NEIL CAVUTO, HOST OF “YOUR WORLD”: All right, place your bets. Who claims more mulligans, the president or the speaker? Barack Obama, John Boehner, they’re hitting the links this weekend.
And leaving aside who turns in the better score, professional golfer Tom Lehman says we’ll all be, well, potentially better for the game.
Back in the 1990s, Tom was briefly ranked the number-one golfer in the world. And he’s won five teams on the PGA Tour, the winner of the Phoenix Open, darn near, at least twice, Tom, on the U.S. Open. Tom says it is an open-and-shut case; these things are good.
Good to have you. Right?
TOM LEHMAN, PROFESSIONAL GOLFER: It’s good to be with you. Thank you.
CAVUTO: The president and the speaker on the links, can anything get done? Or does it matter if anything gets done?
LEHMAN: Well, I think things can get done, and it does matter, actually. I think it matters a lot what can get done.
And the thing about golf is, it can -- you use golf to kind of build relationships. And this is a day, I think, for finding common ground and just kind of maybe taking a relationship that may be strained in some way and maybe working it to make it more workable. So, I think there’s a lot of potential.
CAVUTO: But, Tom, have you ever been paired up with a guy you hate?
(LAUGHTER) LEHMAN: Absolutely.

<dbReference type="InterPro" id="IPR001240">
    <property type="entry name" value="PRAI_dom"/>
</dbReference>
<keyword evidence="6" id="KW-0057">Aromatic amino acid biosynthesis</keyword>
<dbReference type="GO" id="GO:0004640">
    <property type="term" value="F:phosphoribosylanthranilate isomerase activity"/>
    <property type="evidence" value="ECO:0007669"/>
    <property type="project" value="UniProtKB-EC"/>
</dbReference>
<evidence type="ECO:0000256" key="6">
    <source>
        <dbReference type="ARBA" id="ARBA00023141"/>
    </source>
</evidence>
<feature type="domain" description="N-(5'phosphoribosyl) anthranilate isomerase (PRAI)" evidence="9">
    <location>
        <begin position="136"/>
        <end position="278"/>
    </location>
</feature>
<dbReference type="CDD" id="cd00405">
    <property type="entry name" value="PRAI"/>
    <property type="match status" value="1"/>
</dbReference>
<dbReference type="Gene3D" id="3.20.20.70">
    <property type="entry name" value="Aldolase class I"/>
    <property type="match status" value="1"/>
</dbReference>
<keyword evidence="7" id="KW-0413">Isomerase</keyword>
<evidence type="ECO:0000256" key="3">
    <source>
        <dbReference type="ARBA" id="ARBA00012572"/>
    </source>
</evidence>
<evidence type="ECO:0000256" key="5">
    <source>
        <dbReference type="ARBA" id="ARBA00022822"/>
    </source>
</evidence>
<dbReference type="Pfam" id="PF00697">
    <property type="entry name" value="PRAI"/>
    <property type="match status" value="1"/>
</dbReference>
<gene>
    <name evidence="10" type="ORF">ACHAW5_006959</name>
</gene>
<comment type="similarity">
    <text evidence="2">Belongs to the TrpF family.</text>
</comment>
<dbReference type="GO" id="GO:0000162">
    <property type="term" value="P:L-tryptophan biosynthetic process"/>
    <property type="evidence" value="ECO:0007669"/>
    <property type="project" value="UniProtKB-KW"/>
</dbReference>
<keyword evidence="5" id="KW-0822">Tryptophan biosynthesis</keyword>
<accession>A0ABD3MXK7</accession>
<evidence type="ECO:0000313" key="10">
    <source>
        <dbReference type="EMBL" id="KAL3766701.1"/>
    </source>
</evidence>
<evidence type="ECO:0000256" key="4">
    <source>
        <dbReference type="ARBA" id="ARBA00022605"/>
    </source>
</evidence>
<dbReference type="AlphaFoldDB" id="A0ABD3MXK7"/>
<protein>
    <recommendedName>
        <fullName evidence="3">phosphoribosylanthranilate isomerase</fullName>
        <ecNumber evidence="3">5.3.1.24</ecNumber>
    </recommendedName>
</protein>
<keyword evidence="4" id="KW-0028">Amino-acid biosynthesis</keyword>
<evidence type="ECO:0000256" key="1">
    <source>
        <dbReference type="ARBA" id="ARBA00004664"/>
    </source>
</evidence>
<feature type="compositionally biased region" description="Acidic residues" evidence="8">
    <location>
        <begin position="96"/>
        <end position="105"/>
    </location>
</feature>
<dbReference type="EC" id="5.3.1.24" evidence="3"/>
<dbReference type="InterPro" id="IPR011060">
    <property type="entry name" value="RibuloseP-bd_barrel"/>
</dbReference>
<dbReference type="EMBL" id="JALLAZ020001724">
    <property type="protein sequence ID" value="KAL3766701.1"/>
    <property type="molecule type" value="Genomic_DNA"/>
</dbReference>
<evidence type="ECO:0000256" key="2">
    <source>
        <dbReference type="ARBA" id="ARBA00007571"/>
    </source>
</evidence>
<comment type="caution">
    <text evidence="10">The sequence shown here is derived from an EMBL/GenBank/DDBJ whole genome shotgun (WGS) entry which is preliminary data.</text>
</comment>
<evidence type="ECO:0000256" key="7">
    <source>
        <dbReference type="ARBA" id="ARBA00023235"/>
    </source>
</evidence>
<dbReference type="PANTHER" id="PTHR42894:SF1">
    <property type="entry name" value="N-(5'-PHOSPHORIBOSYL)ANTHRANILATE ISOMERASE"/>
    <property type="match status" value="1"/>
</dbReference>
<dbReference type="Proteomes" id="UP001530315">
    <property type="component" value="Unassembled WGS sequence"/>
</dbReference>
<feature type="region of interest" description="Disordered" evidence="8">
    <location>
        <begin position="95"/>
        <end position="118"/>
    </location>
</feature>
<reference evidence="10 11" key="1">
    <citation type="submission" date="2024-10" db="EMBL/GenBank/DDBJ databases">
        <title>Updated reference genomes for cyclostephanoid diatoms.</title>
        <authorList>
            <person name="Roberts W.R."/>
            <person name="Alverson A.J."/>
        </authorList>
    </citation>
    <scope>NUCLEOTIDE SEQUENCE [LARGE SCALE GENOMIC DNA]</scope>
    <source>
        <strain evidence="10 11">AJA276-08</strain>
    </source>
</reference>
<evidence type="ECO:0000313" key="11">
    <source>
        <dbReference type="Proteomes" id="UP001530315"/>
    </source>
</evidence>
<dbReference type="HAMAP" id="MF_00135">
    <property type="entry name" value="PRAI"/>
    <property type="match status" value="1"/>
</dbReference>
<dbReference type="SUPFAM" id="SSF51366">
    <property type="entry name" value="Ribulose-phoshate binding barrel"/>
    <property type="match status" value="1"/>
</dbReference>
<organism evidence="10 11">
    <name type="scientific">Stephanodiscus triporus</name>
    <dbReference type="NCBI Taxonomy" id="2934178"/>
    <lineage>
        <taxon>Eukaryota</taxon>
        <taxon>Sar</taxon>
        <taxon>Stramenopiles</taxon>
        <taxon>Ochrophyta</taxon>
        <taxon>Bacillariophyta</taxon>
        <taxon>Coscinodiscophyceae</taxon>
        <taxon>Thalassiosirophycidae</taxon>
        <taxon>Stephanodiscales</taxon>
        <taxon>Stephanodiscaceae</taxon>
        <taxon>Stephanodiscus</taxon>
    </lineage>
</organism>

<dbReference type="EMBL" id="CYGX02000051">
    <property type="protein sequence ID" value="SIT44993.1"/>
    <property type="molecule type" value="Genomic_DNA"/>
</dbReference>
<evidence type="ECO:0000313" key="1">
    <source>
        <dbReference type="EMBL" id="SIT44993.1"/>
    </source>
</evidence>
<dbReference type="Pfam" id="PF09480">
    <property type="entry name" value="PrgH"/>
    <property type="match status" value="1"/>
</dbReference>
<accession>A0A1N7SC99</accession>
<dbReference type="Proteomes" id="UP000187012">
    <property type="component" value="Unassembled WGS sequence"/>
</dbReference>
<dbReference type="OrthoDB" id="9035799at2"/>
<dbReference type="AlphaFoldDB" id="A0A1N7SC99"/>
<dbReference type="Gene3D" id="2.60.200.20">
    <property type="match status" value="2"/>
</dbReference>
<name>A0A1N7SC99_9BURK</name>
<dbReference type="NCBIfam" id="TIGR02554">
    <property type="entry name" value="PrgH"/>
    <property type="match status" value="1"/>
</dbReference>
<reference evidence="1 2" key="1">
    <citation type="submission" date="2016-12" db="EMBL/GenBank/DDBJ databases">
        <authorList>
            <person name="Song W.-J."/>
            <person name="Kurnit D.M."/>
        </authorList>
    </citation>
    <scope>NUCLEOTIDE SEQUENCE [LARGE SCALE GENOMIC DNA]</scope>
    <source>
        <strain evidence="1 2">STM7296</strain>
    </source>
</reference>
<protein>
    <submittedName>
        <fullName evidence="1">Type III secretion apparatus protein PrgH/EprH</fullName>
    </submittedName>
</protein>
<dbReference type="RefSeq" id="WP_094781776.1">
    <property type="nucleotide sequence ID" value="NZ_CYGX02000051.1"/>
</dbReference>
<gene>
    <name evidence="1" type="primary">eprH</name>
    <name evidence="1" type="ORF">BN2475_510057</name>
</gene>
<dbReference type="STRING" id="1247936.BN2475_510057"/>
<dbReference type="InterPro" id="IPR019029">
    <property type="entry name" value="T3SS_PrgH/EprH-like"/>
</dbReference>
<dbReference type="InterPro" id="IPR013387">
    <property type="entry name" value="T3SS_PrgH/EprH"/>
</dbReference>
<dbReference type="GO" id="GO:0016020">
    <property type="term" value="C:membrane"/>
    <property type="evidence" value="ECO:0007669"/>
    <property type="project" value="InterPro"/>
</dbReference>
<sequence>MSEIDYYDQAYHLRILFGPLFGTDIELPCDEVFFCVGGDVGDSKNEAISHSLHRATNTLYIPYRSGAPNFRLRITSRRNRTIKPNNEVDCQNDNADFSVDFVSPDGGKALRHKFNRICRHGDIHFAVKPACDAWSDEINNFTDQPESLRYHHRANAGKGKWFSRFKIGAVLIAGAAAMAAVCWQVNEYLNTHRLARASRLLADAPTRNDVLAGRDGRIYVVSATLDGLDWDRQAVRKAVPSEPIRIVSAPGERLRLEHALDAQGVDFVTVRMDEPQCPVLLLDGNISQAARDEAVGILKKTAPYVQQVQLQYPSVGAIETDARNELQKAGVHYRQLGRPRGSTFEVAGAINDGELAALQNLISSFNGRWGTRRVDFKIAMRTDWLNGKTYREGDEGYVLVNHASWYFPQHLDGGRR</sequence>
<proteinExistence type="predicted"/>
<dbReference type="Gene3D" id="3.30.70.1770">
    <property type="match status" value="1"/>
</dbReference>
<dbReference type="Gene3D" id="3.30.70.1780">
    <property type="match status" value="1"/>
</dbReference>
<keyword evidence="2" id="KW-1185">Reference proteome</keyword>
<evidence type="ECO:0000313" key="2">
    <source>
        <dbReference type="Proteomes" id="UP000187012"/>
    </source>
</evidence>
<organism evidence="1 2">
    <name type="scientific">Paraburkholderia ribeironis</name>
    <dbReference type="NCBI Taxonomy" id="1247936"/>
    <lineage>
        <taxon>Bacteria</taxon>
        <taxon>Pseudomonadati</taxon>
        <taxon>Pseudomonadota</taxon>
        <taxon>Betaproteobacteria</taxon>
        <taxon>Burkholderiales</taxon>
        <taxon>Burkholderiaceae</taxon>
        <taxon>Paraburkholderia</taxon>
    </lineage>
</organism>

CAVUTO: So, how did you deal with it?
LEHMAN: And you know what? Well, I think -- I’m not sure hate is the right word.
LEHMAN: You know when you -- when you play golf with somebody, you spend four hours or more walking with somebody, usually, you learn something about them that you didn’t know before.
And if it’s truly a round of golf to get together and to explore some possibilities, you know, you will do that. And you should walk away from it either with more respect, a renewed respect, an increased respect. Maybe you like the guy even more. Or maybe you walk away saying, you know what? I actually feel like my intuition was correct and I don’t like him as much.
(CROSSTALK) CAVUTO: Well, what if the other guy is the better golfer, and then he’s making you regret going golfing because he’s showing you up? (LAUGHTER) LEHMAN: Well, that’s why you have handicaps.
LEHMAN: We’re hearing about what the handicaps were.
And you know what? But the handicaps can say a lot. I play with a lot of guys who say they’re a five handicap, and they shoot 110. And then you play with guys who say they are a 20 and they shoot 75.
And, so, either way, it kind of gives them insight into maybe the ego or the competitiveness or whatever it might take to win.
CAVUTO: No, I hear you. I hear you, Tom. One time I got a 72. On the second hole, I think it was a...
(LAUGHTER) LEHMAN: Yes.
CAVUTO: Tom, thank you.
LEHMAN: Yes, I don’t want to play with you then. All right.
CAVUTO: No, you -- believe me, you don’t.
CAVUTO: Very, very good having you. Thank you, Tom, very much.
LEHMAN: All right. Thank you.
CAVUTO: All right.
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